Vanessa Newby in 'ASPI The Strategist' about hospital ships during pandemics and climate change
If the recent bushfire crisis and the ongoing coronavirus pandemic have taught us anything, it’s that Australia has an opportunity to evaluate its coordination on humanitarian assistance and disaster relief (HADR).
Vanessa Newby, assistant professor at the Institute of Security and Global Affairs at Leiden University, wrote an article on why Australia and its ANZUS treaty partners need to work more closely together, and non-traditional security threats need to be factored more heavily into Australia’s military strategy, particularly its naval strategy.
The ANZUS alliance gains enormous benefits from its members’ shared culture and language. However, an investigation of the extent of cooperation among their militaries reveals that, despite broadly similar regional goals and a shared need for interoperability, strategic coordination on HADR is absent. All three states are more engaged with building and maintaining individual relationships with states in the Asia–Pacific. According to Newby, the failure to use ANZUS as a platform for HADR remains a puzzle from a logistical perspective. And so, the need for greater HADR cooperation at the military level falls under the radar of the media, government and academics.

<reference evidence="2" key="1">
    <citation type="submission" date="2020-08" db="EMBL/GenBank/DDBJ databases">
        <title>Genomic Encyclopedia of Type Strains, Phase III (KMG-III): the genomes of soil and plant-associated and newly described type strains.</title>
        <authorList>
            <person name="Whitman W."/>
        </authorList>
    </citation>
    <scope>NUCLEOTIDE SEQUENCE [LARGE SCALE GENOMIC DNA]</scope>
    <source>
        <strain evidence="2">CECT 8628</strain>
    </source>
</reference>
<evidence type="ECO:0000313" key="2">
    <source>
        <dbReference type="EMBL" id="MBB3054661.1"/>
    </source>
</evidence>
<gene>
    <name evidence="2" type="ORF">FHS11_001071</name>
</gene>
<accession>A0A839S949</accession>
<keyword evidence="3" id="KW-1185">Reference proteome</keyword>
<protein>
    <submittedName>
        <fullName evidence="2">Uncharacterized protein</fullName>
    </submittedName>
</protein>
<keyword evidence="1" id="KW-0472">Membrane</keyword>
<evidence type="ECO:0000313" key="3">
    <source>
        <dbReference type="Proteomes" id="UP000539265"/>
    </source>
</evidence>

In the article, Newby also discusses the current situation in Europe, and how the capacity of local hospital that have to deal with the coronavirus have already been overwhelmed. Hotels and cruise ships are viable quick-fix alternatives for this problem, but hospital ships are solutions for the long run.
To read the full article, click here.
Vanessa Newby is an Assistant Professor at Leiden University with the Faculty of Governance and Global Affairs - Institute of Security and Global Affairs (ISGA) and is the PhD Coordinator at ISGA. Vanessa is also the lead researcher for the Gender and Peace research stream of the Chair of UN Studies in Peace and Justice. Vanessa’s research interests include peacekeeping, peacebuilding, informal institutions, gender and security and the international relations of the Middle East.